The question is whether this constitutes overcriminalization. Overcriminalization occurs when a legislature defines too many different activities as “crime,” when the system excessively punishes offenses, or both. Scholars have condemned the U.S. criminal justice system for both punishing too much conduct and punishing conduct too harshly, and the word “overcriminalization” is frequently applied to U.S. criminal law and law enforcement. In a system characterized by overcriminalization, law enforcement operates with an undesirable degree of unchecked discretion, procedural protections are undercut, and scarce resources are misallocated in crime control efforts.
All of the major problems associated with overcriminalization appear in contemporary immigration enforcement. By imposing criminal law solutions on what is (and has always been) primarily an issue of labor migration flow, legislatures have not only failed to address the central dynamics that drive migration, but have also created a series of undesirable and expensive byproducts. The failure of the policies of criminalization is evident in the numbers. Although harsh criminal enforcement of immigration laws may be having a marginal effect on migration flows, any such effect has come at huge cost and could likely have been attained through more effective migration policy outside of the criminal sphere.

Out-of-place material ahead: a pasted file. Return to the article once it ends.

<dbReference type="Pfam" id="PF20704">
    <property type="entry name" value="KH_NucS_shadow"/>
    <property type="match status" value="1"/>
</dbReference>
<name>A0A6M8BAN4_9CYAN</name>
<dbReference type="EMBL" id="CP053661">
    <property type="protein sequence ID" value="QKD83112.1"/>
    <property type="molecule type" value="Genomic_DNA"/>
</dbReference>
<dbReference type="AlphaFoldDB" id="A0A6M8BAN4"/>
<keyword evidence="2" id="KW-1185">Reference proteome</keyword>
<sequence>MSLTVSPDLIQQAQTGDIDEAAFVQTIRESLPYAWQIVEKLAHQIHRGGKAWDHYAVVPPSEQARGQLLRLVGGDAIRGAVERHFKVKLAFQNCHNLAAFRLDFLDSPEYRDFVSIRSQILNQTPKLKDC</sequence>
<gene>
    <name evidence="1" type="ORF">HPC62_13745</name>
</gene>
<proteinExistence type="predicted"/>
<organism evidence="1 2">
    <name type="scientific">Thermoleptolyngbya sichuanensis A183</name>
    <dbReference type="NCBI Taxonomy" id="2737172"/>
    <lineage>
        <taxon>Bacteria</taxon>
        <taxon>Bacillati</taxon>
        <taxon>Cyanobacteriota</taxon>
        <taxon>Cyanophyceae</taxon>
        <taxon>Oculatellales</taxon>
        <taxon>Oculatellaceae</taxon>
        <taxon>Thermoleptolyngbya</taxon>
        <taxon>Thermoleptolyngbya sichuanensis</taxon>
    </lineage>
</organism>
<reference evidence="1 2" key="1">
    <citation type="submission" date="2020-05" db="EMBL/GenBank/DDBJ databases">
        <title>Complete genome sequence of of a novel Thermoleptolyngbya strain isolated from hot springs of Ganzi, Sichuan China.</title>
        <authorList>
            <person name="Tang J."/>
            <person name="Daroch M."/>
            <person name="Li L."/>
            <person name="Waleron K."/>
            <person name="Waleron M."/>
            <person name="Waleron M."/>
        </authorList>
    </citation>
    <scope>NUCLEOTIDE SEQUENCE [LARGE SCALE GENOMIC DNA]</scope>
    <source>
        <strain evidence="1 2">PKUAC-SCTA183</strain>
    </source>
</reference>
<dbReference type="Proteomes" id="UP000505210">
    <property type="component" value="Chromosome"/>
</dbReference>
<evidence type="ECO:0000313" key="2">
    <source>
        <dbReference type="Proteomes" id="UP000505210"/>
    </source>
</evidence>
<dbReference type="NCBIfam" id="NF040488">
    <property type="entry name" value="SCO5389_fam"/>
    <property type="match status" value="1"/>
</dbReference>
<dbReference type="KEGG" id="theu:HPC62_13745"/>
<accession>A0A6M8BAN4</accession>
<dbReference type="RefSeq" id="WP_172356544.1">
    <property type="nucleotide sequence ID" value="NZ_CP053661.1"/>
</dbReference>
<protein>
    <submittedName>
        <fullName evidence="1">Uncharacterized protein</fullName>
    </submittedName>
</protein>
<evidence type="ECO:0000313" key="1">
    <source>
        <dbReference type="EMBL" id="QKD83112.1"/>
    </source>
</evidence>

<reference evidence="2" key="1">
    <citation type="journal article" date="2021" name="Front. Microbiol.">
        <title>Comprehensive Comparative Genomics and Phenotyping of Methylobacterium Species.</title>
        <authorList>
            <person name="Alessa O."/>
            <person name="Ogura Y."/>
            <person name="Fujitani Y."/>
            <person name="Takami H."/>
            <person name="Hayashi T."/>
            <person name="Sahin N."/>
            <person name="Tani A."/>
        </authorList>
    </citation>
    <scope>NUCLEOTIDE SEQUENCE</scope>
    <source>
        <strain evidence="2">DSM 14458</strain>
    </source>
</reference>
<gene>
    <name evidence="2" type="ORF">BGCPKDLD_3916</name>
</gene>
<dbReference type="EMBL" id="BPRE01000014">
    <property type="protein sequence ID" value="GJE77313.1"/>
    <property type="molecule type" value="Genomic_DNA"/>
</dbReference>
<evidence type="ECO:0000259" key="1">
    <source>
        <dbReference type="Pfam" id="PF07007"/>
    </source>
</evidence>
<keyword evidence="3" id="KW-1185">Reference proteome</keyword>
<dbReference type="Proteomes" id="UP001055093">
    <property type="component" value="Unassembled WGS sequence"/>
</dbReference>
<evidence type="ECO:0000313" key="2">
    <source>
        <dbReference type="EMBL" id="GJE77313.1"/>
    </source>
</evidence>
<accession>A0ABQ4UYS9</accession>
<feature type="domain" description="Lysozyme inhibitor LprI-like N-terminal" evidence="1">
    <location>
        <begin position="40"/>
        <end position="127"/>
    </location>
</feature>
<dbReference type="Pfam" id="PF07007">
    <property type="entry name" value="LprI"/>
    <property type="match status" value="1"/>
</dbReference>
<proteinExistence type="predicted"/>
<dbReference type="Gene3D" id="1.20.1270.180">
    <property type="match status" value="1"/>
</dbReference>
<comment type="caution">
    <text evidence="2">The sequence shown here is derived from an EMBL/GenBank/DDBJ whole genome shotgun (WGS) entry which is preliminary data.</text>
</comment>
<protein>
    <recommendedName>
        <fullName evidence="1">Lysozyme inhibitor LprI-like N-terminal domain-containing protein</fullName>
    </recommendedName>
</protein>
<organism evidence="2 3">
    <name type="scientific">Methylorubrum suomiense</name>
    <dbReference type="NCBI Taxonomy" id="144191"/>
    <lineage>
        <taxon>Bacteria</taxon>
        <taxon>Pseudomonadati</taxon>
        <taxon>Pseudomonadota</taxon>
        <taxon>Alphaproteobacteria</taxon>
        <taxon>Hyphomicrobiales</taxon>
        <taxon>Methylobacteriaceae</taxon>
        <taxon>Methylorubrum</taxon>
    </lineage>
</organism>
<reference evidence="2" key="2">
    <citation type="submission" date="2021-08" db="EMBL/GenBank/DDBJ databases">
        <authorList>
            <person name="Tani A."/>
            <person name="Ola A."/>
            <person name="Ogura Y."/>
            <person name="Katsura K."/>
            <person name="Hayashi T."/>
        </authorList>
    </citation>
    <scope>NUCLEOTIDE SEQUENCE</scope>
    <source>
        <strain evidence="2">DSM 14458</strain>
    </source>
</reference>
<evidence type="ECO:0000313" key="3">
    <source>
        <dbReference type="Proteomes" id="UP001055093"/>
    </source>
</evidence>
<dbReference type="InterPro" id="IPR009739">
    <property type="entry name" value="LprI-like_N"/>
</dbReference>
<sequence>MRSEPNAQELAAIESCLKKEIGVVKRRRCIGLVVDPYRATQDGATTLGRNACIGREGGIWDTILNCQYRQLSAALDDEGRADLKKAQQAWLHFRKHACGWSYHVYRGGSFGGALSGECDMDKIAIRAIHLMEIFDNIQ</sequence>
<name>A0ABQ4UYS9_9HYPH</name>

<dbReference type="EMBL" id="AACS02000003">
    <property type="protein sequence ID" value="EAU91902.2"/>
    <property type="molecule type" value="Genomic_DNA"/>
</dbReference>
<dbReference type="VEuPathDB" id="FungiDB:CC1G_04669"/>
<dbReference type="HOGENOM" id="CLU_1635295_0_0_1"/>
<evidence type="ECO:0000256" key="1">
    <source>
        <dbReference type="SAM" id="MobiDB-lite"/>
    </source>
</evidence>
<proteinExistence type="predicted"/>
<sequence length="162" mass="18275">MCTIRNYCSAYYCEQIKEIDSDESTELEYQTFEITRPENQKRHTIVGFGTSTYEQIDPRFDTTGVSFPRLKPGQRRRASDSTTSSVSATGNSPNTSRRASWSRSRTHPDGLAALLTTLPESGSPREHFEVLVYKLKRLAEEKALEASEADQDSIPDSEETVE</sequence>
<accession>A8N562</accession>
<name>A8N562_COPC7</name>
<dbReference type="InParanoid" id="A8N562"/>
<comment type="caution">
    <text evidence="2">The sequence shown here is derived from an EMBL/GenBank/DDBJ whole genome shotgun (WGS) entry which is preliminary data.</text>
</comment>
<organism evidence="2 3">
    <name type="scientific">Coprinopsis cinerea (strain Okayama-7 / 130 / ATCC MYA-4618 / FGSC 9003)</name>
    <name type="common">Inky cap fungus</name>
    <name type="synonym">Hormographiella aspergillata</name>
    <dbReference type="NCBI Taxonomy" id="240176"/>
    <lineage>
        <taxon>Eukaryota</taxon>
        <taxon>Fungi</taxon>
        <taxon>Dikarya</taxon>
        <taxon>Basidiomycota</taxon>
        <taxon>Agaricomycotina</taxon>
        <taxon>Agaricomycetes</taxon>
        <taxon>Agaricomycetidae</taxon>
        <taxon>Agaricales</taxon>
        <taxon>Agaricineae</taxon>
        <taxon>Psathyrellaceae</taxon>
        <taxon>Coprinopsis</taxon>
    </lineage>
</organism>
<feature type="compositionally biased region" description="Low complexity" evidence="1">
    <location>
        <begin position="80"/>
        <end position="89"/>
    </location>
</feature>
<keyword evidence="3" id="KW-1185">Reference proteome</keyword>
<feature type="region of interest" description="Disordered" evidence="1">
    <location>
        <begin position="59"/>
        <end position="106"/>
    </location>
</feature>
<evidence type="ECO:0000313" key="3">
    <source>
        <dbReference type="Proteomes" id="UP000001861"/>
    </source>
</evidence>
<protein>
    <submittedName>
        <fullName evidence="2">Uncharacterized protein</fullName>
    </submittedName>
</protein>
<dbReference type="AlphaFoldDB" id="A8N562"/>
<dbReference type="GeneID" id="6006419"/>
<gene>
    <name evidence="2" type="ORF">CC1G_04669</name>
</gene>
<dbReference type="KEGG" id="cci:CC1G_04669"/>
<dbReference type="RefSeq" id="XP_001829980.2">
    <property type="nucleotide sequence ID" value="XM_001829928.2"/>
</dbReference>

First, there is the monetary cost. The resources meted out to achieve the criminal punishment of migrants are disproportionate to the problem and corrosive to the overall balance of resources in the criminal justice system. As previously noted, the cost of immigration enforcement is crowding out other investments in criminal justice, particularly during a time of scarce resources. Whether through deliberate policy choices or through the necessity of allocating scarce resources, the current immigration enforcement agenda skews spending toward the prosecution of migration offenders and away from the prosecution of violent and dangerous crimes.